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Combined technique unravels DNA

05 Mar 2003

Scientists studying DNA combine optical trapping and single-molecule fluorescence for the first time.

Biologists will be able to study DNA in greater detail, thanks to a new three-laser instrument developed by scientists at Stanford University, US.

The combined optical trapping and single-molecule fluorescence technique devised by Matthew Lang and colleagues can be used to monitor chemical changes induced when two DNA strands are 'unzipped' (Journal of Biology 2003 2 6).

The optical trap unravels the DNA molecule while fluorescence signals reveal which particular parts of the DNA's structure are affected by this process.

Optical traps have been used before to unravel DNA molecules, but combining the method with sensitive fluorescence measurements has been impossible until now. This is because the light intensity of lasers used in an optical trap is so much greater than the light emitted by fluorescent labels attached to the DNA (known as fluorophores).

Lang and co-workers have got around this problem using spectral notch filters and carefully choosing the appropriate fluorophores.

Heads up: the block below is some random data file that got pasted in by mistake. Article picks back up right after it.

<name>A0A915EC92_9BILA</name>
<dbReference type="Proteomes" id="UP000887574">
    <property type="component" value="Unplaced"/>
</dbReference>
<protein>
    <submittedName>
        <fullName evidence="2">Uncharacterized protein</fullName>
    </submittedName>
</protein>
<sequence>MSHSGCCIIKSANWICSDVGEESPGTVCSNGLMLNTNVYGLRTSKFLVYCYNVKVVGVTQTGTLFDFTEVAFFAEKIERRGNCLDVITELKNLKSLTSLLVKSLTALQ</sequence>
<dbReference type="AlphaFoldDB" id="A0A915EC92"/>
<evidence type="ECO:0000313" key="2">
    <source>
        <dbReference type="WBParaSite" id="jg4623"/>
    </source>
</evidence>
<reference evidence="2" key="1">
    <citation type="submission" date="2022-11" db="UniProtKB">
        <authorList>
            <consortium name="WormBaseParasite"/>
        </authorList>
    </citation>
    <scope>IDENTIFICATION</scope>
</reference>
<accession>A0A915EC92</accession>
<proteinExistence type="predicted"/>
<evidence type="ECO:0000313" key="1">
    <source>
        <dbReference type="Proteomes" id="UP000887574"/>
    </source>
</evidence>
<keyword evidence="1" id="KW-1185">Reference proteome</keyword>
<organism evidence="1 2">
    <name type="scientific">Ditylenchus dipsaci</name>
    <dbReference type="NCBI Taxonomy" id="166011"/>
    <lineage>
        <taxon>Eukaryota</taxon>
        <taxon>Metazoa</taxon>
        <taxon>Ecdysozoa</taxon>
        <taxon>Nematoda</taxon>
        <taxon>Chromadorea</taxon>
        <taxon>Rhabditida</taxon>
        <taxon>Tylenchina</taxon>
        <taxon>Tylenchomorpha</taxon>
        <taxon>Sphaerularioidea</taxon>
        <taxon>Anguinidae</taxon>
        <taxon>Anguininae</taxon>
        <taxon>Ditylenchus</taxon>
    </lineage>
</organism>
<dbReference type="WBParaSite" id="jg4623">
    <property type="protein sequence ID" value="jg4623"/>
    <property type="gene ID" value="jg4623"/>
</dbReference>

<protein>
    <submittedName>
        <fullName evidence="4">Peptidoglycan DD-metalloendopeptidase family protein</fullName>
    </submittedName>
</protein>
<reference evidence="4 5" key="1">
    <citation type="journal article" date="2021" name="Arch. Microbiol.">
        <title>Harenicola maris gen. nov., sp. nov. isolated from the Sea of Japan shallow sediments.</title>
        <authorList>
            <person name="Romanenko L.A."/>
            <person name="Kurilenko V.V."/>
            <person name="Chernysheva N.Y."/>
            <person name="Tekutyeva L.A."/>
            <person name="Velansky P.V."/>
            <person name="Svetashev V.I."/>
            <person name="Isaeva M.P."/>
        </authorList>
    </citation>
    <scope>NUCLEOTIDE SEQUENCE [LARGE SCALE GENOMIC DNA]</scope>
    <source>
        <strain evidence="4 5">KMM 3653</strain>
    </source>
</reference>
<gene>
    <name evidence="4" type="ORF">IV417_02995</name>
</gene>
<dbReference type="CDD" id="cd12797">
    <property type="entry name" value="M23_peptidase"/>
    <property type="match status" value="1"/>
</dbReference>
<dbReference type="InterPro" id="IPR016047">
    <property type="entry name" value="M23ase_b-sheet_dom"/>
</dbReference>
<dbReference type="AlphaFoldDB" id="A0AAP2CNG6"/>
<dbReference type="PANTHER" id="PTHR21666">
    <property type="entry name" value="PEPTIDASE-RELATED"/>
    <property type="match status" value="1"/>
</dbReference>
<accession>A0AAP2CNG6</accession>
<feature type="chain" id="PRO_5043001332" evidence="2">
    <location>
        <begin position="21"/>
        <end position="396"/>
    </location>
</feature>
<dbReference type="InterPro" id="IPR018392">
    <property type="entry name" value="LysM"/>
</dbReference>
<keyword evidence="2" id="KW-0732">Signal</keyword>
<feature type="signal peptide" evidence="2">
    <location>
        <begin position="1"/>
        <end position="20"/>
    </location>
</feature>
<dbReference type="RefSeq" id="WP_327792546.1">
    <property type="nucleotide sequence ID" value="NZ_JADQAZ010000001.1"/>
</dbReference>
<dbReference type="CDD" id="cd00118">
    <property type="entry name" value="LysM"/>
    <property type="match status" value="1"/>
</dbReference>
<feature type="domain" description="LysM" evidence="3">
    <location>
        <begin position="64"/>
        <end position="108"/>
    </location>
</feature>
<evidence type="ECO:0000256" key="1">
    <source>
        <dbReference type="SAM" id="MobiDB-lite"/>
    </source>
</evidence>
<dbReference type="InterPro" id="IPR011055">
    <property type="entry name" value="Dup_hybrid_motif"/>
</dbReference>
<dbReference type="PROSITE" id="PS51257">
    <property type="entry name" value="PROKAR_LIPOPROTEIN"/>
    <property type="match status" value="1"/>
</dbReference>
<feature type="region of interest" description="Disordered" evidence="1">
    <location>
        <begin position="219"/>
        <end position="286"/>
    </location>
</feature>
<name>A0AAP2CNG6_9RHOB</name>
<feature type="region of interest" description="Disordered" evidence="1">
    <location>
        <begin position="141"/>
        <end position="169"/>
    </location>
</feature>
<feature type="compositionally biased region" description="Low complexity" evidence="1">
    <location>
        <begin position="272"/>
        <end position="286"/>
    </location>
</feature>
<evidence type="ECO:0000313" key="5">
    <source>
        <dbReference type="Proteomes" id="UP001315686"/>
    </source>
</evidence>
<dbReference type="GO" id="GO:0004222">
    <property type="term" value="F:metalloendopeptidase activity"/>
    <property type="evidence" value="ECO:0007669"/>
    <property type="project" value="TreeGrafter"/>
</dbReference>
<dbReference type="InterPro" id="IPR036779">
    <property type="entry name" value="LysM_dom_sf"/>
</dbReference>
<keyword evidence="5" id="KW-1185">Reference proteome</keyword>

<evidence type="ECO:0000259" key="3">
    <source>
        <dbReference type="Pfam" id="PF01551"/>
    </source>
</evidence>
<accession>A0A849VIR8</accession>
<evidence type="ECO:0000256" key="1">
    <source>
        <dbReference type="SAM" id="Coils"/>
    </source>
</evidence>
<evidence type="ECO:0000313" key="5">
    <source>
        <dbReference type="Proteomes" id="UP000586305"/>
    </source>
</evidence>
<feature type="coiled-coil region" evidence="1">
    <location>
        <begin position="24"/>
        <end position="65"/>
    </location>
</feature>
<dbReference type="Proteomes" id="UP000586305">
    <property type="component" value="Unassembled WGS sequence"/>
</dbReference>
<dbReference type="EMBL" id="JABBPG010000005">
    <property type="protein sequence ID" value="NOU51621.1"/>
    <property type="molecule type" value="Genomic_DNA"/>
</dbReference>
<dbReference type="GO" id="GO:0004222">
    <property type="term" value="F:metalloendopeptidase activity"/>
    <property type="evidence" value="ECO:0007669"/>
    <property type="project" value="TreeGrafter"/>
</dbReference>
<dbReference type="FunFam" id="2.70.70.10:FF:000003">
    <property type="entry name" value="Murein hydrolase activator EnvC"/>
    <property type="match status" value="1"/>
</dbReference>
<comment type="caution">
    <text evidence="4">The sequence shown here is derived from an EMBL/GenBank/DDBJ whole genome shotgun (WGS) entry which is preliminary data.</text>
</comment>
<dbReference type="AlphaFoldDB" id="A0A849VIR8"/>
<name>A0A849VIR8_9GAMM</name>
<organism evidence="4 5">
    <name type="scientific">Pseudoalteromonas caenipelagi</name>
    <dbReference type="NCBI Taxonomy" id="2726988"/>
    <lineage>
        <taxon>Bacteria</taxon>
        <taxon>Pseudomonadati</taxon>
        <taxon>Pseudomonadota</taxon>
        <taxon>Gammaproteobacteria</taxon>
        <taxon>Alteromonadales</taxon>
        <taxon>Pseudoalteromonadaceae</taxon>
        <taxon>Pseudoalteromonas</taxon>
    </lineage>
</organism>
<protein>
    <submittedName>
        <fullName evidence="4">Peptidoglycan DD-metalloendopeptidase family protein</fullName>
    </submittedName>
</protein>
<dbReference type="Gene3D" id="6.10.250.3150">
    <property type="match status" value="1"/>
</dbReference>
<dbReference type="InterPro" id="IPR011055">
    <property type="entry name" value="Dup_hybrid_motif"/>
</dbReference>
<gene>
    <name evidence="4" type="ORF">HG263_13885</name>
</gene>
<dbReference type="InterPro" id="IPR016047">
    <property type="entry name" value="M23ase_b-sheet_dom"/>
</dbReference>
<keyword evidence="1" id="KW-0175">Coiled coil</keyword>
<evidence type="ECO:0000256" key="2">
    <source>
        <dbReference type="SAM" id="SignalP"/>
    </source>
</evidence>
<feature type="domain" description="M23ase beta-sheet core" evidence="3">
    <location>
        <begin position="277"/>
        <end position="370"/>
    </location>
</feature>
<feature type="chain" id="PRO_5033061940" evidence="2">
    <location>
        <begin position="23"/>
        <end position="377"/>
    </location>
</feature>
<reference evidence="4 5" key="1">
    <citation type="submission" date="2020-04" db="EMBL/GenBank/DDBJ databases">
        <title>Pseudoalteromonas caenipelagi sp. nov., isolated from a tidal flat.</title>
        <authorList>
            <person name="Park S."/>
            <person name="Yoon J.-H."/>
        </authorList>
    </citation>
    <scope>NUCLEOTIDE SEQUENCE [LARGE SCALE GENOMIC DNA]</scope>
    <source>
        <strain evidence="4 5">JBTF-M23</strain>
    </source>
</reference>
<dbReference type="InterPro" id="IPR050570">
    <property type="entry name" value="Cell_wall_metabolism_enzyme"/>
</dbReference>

In their setup, an Nd:YAG source emitting at 1064 nm is used for optical trapping; a second 827nm laser is used for position detection; and an argon-ion source emitting at 514nm excites the fluorescence. This excitation wavelength is coupled through a microscope and into the specimen as an evanescent wave (see diagram).

"Optical trapping and single-molecule fluorescence supply information beyond what can be learned using either technique alone," said the Stanford team in their paper. "Simultaneous fluorescence measurements can pinpoint the locations of specific structural changes."

One example of this is in the folding and unfolding of large molecules like nucleic acids and peptide chains, where structural changes could be assigned to rearrangements associated with enzyme reactions. These studies could help biologists understand the way in which certain molecules cause disease.

"We anticipate that this technique will have broad applicability to the study of fundamental biological questions," concludes the team.

Michael Hatcher is technology editor of Opto and Laser Europe magazine.

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